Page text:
Russia, Iran to Finalize Power Plant Deal

Russia, Iran to Finalize Power Plant DealRussia, Iran to Finalize Power Plant Deal

Tehran and Moscow are in advanced talks to build a 1,400-megawatt power plant in southern Iran, expanding their decades-long cooperation in the energy sector to the post-sanctions era.

"Iran has signed three [preliminary] agreements with Russia, including the construction of a 1,400-MW power plant along with a water treatment unit in the port city of Bandar Abbas," Deputy Oil Minister Houshang Falahatian said, elaborating on economic and energy talks held with Russian officials in Tehran last month, ISNA reported.

The new power plant will work with an efficiency of more than 40% and its water treatment unit will have a daily capacity of 200,000 cubic meters.

The power plant will be built via Russian finance under a turnkey contract, based on which the contractor will complete the project and hand it over in fully operational form to the client, which needs to do nothing but "turn a key".

Russian engineering company Technopromexport will implement the project, according to Falahatian.

Russian Energy Minister Alexander Novak, who visited Tehran last month at the head of a 40-member delegation of Russian companies, announced that Russian firms had signed $5 billion worth of deals to develop Iran's power plant sector.

Tehran-Moscow cooperation in the power plant industry stretches back to 1995, when Russian contractors took over Bushehr Nuclear Power Plant from the Germans.

The power plant continued to face technical and financial obstacles, but it officially went on stream in September 2011 and reportedly reached full capacity in mid-2014.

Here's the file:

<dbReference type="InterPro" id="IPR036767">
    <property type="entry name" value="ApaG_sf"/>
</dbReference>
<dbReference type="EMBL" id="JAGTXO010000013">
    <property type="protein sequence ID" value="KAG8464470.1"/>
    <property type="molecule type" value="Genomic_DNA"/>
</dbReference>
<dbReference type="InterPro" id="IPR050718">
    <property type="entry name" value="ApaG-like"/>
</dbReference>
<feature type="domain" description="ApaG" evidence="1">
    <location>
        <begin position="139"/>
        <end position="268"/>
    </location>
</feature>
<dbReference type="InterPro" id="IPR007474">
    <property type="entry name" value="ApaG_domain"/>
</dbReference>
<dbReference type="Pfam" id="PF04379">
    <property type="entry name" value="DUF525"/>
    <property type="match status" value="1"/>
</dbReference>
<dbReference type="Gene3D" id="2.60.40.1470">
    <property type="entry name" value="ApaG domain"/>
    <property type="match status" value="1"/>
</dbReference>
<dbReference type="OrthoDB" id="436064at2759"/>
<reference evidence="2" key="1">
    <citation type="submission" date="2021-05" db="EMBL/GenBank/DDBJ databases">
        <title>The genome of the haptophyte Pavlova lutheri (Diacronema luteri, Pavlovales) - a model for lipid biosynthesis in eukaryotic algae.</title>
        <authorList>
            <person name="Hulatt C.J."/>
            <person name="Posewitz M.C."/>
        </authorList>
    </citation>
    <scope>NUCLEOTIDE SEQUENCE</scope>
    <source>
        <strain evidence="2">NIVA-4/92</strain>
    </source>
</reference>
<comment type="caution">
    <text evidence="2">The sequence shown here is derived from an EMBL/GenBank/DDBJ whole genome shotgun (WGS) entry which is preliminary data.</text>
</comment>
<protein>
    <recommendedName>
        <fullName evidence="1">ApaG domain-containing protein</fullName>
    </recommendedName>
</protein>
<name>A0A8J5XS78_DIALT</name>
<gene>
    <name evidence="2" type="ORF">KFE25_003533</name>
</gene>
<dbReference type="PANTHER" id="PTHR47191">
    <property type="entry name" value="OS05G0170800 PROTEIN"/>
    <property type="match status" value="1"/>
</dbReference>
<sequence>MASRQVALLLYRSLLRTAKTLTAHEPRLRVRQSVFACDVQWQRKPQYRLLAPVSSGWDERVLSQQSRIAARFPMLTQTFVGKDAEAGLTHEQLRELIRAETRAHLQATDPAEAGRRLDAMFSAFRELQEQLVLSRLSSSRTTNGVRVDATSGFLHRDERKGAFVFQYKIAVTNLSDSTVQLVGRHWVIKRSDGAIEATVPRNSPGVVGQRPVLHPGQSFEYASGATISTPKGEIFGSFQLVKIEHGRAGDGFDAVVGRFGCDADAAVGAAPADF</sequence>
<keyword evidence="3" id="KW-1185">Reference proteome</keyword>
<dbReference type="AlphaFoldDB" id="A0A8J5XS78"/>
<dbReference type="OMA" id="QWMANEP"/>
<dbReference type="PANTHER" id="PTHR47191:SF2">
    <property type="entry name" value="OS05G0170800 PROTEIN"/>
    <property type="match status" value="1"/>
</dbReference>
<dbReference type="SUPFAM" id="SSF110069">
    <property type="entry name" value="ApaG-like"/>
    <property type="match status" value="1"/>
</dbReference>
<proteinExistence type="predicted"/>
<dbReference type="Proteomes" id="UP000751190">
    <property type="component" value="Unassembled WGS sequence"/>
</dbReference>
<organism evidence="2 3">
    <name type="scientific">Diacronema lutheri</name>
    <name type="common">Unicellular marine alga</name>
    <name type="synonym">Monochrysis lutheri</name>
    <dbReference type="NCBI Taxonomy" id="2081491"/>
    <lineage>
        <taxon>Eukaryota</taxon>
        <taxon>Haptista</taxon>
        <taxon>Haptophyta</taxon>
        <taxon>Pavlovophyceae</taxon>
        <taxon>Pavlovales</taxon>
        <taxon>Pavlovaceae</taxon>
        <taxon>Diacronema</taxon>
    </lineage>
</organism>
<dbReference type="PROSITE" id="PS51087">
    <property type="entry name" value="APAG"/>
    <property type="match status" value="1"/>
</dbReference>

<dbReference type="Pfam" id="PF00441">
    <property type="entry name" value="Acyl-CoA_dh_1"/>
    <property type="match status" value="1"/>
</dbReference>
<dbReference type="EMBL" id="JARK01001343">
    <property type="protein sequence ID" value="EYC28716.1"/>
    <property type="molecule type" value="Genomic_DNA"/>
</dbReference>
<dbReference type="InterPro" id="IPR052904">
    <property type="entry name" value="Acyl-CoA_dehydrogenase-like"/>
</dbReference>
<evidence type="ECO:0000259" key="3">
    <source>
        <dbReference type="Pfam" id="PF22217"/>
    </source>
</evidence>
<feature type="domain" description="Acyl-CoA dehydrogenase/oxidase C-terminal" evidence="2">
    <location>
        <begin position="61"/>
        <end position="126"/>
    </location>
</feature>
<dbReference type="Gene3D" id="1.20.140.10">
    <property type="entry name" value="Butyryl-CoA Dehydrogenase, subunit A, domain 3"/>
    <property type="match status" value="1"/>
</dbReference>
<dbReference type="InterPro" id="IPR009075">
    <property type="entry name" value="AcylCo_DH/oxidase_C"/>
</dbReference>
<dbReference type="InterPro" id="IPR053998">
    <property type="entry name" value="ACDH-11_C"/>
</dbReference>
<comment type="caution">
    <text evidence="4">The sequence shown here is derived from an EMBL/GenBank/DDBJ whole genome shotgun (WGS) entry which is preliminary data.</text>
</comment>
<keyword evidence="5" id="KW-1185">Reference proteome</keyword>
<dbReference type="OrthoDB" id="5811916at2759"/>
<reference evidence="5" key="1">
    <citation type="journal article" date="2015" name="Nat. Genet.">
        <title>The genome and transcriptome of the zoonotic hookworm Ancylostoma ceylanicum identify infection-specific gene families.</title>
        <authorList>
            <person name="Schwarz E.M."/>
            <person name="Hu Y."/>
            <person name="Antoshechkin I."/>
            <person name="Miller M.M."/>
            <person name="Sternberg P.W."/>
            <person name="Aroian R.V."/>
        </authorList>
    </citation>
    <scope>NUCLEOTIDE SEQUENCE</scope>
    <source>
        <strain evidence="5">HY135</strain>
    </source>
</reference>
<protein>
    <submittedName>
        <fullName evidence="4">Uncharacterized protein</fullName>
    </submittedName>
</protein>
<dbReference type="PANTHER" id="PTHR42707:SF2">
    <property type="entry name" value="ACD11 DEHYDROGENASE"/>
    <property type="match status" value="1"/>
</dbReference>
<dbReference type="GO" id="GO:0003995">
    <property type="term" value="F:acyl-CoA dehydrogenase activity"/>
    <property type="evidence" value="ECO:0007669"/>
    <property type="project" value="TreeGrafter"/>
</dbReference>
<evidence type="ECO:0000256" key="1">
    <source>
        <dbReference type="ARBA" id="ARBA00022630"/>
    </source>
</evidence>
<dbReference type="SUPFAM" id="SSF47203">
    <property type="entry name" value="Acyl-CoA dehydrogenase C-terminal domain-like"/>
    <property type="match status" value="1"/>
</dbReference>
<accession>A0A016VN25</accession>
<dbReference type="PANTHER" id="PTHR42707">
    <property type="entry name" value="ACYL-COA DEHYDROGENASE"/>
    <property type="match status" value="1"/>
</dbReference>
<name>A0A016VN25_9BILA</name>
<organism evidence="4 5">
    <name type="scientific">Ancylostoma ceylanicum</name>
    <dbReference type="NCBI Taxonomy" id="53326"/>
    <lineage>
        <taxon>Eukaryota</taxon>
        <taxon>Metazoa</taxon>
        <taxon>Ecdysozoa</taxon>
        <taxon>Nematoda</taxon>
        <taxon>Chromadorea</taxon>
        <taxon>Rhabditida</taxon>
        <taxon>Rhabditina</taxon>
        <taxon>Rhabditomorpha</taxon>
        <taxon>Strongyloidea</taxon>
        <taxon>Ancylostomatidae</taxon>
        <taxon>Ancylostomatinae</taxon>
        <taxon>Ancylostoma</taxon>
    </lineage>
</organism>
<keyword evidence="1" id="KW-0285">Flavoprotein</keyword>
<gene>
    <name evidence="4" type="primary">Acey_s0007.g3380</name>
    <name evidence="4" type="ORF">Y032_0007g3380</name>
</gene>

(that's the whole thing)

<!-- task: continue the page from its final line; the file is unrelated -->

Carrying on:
Earlier this year, Russian Deputy Foreign Minister Sergei Ryabkov hoped Moscow will continue work on at least two more power plants in Bushehr.

"We hope that the first Bushehr power unit will be followed by others. We would not want to limit our bilateral cooperation with Iran even to Bushehr-2 or Bushehr-3," Ryabkov told reporters in August.

However, the ambitious plan will come at a whopping cost of $11 billion, according to Novak.

The other two agreements include the synchronization of Iran and Moscow's power grids and works on deepwater drilling in the Iranian territory.

The energy agreement between Tehran and Moscow is a complicated project that will also involve Azerbaijan, Armenia, Georgia and Turkey, and officials have not speculated if and when the project will be carried out.

In addition, Russian companies are slated to conduct seismic studies in western and central regions of Iran for deepwater drilling to explore new oil and natural gas reserves.

The two sides pledged in November to raise annual bilateral trade to $40 billion, with the volume expected to reach $10 billion in the short term.